The modernization of my favorite beach cottage is, sadly, complete.
It now has wi-fi. Cue a single tear rolling down my cheek (and bonus points if you get the reference).
I first fell in love with this little oceanfront cottage in the early '90s because it reminded me of the kind of houses my parents rented when they brought us down to Kitty Hawk for summer vacations that became part of the fabric of our lives.
Its appeal was its simplicity: cedar walls, lots of windows (including one over the sink looking out to the ocean), a big screened porch facing the beach and an outdoor shower.
I required no more and it had no more.
But over the years, mod-cons arrived and I begrudgingly accepted them. First, there was a TV which I've never so much as turned on. Then came a telephone, a cheap white princess model that sits in the living room, rarely used.
Three years ago, we arrived to find window A/C units in each of the bedrooms, annoying not just because I had no intention of using them, but because they nullified the ocean breezes in one window of each bedroom.
Happily, last year, they weren't in the windows, not are they now thanks to some handiwork on arrival. We don't need no stinkin' A/C when the ocean is providing a far lovelier form of climate control.
Checking in this year, the realty company rep informs me of the wi-fi password, a necessity because the company now requires all its rental properties to have wi-fi. The past few years, we've "borrowed" wi-fi from other cottages when it was infrequently required (or gone to a place that had it).
Welcome to the wired vacation, which followed the trek down Route 460, also known as a zone of sign proximity stupidity, where you'll have a sign saying 45 miles per hour and ten feet further on, another sign saying "Curve 35 mph."
Is it just me or should that first sign come down? I passed so many conflicting sign messages, I gave up mentally chastising DOT after a while. Left hand, right hand, no communication whatsoever.
Lunch of salads and seafood was enjoyed at the Coinjock Marina (T-shirt: "wherethehelliscoinjock") at a counter facing the Inter-coastal waterway with a view of expensive boats arriving and departing. Within the hour, we were opening up the house, rearranging furniture and getting the place ready to receive visitors Karen-style (also known as old school).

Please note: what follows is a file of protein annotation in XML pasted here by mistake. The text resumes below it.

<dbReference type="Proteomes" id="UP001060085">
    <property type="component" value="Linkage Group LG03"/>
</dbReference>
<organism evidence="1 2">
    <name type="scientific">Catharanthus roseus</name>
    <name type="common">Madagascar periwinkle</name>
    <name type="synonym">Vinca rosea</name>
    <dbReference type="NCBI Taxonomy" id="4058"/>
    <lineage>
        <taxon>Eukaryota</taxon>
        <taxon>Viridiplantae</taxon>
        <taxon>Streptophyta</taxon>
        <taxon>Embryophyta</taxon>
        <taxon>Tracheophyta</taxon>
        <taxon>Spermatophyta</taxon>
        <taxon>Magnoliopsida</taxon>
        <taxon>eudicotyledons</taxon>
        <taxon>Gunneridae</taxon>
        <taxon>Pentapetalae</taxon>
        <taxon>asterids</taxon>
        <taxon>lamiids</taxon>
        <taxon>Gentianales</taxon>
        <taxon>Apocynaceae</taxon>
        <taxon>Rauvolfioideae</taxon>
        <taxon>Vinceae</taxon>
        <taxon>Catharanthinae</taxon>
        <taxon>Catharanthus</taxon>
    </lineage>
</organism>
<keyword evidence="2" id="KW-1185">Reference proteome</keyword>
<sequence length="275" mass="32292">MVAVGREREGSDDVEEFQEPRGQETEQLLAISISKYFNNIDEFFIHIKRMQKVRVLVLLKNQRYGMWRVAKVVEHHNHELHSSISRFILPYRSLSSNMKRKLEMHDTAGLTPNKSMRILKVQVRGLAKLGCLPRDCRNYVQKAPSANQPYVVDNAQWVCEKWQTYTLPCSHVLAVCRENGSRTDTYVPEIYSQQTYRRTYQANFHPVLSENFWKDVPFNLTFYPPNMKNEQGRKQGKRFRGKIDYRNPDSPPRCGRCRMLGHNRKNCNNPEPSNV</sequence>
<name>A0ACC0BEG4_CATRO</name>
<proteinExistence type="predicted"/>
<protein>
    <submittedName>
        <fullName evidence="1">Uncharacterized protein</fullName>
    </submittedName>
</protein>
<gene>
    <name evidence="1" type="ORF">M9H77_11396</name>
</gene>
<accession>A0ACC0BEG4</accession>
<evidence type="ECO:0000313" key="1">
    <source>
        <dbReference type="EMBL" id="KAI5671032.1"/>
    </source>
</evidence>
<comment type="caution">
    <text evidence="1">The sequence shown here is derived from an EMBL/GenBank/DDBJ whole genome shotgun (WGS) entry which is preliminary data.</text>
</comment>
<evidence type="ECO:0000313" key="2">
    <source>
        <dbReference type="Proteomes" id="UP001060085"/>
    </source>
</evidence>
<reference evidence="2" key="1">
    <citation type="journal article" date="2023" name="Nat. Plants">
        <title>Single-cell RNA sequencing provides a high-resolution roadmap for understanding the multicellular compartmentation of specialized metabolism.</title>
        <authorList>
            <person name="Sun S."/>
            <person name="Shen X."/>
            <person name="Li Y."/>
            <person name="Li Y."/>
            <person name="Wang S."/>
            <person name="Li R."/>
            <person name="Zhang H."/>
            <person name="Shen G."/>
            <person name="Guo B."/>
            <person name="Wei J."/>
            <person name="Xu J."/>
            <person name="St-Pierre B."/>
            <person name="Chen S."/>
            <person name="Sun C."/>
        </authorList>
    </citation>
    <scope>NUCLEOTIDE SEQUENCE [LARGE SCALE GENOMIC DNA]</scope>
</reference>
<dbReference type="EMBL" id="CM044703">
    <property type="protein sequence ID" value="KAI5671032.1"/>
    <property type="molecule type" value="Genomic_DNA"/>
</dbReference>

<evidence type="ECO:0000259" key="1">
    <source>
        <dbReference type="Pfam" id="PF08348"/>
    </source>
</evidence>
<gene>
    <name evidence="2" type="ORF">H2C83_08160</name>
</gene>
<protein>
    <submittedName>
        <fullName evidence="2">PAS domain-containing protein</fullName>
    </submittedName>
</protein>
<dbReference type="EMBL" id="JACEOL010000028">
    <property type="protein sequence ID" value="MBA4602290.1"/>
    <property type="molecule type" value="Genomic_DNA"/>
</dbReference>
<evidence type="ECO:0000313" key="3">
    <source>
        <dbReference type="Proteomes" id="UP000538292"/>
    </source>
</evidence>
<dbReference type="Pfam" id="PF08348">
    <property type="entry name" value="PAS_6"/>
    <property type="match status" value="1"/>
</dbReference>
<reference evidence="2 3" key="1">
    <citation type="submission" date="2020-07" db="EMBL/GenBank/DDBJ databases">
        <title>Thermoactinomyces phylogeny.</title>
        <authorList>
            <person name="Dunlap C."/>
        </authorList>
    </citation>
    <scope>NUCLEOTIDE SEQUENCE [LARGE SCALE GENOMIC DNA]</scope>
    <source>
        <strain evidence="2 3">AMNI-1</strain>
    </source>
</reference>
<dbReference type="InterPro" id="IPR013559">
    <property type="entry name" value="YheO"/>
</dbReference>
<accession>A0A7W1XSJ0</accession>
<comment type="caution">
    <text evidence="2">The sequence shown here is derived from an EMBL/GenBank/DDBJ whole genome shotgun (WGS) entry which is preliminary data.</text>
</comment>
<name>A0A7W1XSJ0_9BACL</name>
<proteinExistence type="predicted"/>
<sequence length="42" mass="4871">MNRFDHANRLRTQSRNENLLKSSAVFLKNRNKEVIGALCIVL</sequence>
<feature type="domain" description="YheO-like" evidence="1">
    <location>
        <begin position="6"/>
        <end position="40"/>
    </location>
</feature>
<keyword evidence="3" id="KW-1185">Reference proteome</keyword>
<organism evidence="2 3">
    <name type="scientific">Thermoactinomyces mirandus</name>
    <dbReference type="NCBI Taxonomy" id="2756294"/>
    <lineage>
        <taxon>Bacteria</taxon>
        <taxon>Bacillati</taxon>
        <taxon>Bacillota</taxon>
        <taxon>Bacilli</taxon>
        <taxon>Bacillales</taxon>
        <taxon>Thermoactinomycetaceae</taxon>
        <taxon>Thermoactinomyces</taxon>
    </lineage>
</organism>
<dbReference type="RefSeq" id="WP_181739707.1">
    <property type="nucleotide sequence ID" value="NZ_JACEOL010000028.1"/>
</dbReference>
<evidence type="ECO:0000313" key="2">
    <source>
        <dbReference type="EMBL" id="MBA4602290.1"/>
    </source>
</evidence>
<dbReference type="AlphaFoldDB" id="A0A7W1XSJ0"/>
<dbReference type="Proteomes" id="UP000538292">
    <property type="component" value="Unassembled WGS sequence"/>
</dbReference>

Where we lucked out is not just with this exquisite weather with highs in the mid '70s and gorgeous northwesterly breezes wafting through every room, but with an ocean temperature of 70 degrees, a payback, perhaps, for last year's frigid water that put a hurting on ocean time.
By the time naps had been taken, sparkling Vouvray sipped and evening attire donned (as in, a change from our traveling clothes), it was 8ish when we arrived at I Got Your Crabs to a full bar and most tables occupied. We made do with two seats at the counter facing a mirror with a view of the bar.
Since it would've been impossible to pass up oysters for $8 a dozen, we didn't, slurping back two dozen with little more than some generous squeezes of lemon and smiles on our faces. We followed that with a half dozen steamed crabs, fried flounder tacos, hushpuppies and asparagus, nailing a fine beach arrival meal.
I have arrived on the Outer Banks, as I have for every summer of my life practically since birth (my Mom swears these trips began the summer I was born, but there's no photo evidence to prove that and the one picture of me from my first summer was taken in Colonial Beach, not here, so I'm doubting her memory) to live in a bathing suit, shower outside and read as many books as possible.
Best song heard so far: Talk Talk's "It's Your Life." Yes, yes is is and aren't I lucky?